Let us face it. The world is not a safe place anymore, as it used to be. The pandemic has slowed down all economic activities to the point that, for many businesses, sustenance itself has become a challenge. Business travel has been hit badly as travel poses a significant risk factor. But today and in future, as the world slowly comes to terms with COVID and learns to live with it, what will happen to business travel? How and when will it revive? We do not know yet, but it seems that turbulence and instability will be the new normal for business travellers. Is there anything that businesses can do to make those travels safer? We think the answer is YES.
Right now, we are taking care to slowly emerge from the impact of the virus. It is particularly important to be cautious, but not overly so. We must move on, as the resumption of economic activities is crucial for survival. International travel may take more time to climb back to pre-existing levels. The solution, as suggested by several experts, lies in opening travel bubbles with appropriate safety measures.
Whatever be the measures, faultless planning is required to ensure businesses restart and thrive whilst safeguarding employee health and safety. This is a delicate balance and needs a thorough review of existing policies and processes with a lot of help from technology based solutions. Here are a few ways we can achieve this with confidence.
The term risk has a wider scope that can be narrowed down to specific risks such as the virus outbreak. Risk management and mitigation need thorough planning and implementation to be successful. In the case of the pandemic and the post-pandemic situation, risk assessment and its management involve mitigating the health and safety risks associated with the virus and will involve several steps.
All travel will have to be planned in advance and not in a hurried fashion. At least initially, it must be taken care that only essential travels are undertaken. The travel admin or manager should be in constant dialogue with the management and drive the organization culture to adhere to advance travel planning. Buy-in from travellers is also needed in this situation.
As plans for travel change, it is also vital that the company policies change in tandem. The changes should reflect the post-pandemic situation and take care of several questions such as
a) who can travel and why
b) whether the destination is inside a safety bubble stipulated by the government and travel bodies
c) whether all safety protocols are met and most importantly,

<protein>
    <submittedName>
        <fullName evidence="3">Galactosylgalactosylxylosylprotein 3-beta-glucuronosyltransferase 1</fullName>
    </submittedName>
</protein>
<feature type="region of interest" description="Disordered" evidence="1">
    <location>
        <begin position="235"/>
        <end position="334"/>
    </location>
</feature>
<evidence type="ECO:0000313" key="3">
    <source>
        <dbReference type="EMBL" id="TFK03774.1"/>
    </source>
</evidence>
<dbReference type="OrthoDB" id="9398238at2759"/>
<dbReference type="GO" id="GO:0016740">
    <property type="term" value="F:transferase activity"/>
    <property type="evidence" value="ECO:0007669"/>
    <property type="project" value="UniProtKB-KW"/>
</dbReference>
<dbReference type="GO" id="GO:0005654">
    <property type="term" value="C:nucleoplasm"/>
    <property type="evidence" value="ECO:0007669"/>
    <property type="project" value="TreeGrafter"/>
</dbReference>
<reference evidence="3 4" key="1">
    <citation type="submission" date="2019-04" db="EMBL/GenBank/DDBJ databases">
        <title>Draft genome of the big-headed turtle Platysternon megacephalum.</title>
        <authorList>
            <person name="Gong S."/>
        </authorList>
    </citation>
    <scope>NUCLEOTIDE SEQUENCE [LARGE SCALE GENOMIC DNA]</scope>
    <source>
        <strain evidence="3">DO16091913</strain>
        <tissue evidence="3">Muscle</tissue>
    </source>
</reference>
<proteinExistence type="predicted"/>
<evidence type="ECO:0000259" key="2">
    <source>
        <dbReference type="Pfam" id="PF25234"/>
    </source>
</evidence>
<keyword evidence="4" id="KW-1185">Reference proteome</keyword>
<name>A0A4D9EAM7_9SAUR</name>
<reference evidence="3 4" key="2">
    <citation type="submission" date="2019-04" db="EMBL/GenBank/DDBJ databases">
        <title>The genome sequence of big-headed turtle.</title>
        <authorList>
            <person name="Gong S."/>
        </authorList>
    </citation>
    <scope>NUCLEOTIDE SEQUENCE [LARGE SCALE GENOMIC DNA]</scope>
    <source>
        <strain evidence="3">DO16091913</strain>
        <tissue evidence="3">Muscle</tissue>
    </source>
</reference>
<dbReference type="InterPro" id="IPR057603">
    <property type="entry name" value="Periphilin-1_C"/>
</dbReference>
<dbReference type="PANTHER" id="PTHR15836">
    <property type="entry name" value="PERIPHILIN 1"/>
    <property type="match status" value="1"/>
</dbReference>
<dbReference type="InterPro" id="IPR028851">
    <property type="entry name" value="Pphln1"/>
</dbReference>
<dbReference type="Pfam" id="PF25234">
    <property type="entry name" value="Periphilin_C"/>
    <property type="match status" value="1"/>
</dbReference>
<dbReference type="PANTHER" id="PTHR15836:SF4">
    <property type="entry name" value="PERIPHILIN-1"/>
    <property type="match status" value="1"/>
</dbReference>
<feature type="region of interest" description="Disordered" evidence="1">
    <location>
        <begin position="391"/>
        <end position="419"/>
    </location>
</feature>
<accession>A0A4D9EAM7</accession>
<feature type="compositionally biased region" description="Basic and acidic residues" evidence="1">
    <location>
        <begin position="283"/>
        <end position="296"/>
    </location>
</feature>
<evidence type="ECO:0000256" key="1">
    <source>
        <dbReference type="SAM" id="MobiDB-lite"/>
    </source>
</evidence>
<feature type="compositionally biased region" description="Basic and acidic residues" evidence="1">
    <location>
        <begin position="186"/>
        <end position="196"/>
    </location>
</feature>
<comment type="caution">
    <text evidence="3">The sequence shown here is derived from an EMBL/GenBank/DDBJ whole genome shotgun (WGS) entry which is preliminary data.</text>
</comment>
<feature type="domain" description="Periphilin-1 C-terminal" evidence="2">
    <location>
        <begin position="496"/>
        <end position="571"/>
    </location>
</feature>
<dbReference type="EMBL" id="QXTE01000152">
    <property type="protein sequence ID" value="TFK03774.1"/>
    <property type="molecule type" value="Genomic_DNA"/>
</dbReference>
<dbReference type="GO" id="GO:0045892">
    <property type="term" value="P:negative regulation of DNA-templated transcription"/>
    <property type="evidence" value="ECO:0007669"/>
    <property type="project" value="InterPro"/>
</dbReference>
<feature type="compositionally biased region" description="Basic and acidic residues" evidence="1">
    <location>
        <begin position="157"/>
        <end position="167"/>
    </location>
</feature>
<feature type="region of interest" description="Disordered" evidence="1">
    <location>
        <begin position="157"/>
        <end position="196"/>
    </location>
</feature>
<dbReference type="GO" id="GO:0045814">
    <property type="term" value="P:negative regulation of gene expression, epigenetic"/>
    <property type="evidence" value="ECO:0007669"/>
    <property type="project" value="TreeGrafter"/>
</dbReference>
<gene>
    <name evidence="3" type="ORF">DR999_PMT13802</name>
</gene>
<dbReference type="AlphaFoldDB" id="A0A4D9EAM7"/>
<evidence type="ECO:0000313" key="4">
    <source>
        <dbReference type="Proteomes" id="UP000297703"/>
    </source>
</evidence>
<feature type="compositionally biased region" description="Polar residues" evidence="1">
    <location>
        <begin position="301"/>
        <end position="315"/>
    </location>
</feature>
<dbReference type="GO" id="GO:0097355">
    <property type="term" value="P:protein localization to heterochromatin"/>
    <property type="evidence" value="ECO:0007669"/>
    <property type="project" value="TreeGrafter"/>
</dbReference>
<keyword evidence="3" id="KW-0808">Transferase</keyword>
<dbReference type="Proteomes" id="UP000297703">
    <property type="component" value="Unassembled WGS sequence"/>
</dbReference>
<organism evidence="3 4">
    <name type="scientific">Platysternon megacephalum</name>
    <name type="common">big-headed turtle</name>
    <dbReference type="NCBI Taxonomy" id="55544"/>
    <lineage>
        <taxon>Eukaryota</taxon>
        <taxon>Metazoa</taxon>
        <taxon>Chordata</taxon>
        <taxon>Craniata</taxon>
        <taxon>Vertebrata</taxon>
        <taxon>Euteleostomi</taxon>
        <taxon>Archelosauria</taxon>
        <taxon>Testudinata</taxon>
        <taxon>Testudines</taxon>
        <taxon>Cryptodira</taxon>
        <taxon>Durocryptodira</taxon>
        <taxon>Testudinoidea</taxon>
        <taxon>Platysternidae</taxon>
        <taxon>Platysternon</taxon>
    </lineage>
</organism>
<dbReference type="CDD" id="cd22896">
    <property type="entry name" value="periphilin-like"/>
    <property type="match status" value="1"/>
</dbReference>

d) whether the customer is comfortable with the visit.
Budget considerations should be made in line with the potential risk associated with the specific destination. Policies must keep in mind the need for greater spend related to maintaining safety measures such as investment in technology tools and 24/7 support.
Traveller Assistance/ Support
There is a need for support round the clock in the current situation. As per a recent report, many employees are not confident about the effectiveness of support provisions, and people who are willing to risk their safety amidst the measures in place are just one-fifth of the earlier numbers. The clarity surrounding such support must be mentioned clearly in policy documents and acted upon with alacrity. Communication channels must open and active 24/7, as it is crucial for building trust among travellers. Travellers will want to be in touch with their families and other parties involved in the travel and this must be facilitated seamlessly.
Agreement with Suppliers
Businesses must be on the same page with hotels and airlines for flexible fares at normal costs, free cancellations, easy refunds and money-back guarantees. An agreement on minimal stops or hops for passengers to minimize exposure risks is more likely to be welcomed. Airlines care about business travel as it is their major source of passenger revenue. Business and airlines have a mutual need for a successful co-existence, and this must be kept in mind while entering the new phase of travel. Hotels must be responsible for the safety and hygiene of surroundings and accommodation as also with flexible pricing and cancellation policies.
Travel Finance Options
Travel insurance policies may be a good option now that disruptions and cancellations can be more frequent. Insurance is a good option and to be considered for travellers in the wake of risks to health. This also means that company budgets will have to be aligned with new expenses. Per diems may have to be revisited based on renewed spending requirements, keeping in mind the organizational hierarchy and the requirements of safety.
Support from Customers
Customer safety must be a priority. The office premises must be maintained with safety tips and health protocols are to be adhered to. Meetings are not to be unduly prolonged. Social distancing and other norms for pandemic protection must be strictly observed. Masks and other protective equipment and sanitization steps must be in place, which must be documented and shared with the visiting customers.
Leisure and Business
Employees need some time-out during these stressful times, and it may be motivating for them to visit places that are calming and near to their work locations. Ensuring that all protocols are met, this can be encouraged to raise morale levels while on a trip. If well within policy guidelines, this can be acceptable and advised.
If we must re-establish trust and continue business as it were before, some concrete steps must be taken, particularly by the businesses themselves. Technology plays a huge role in easing fears and this must be taken advantage of for regaining lost confidence. The rate at which this adaptation is accepted by businesses will determine the speed with which business travel rebounds to normalcy.
By Team Catalyca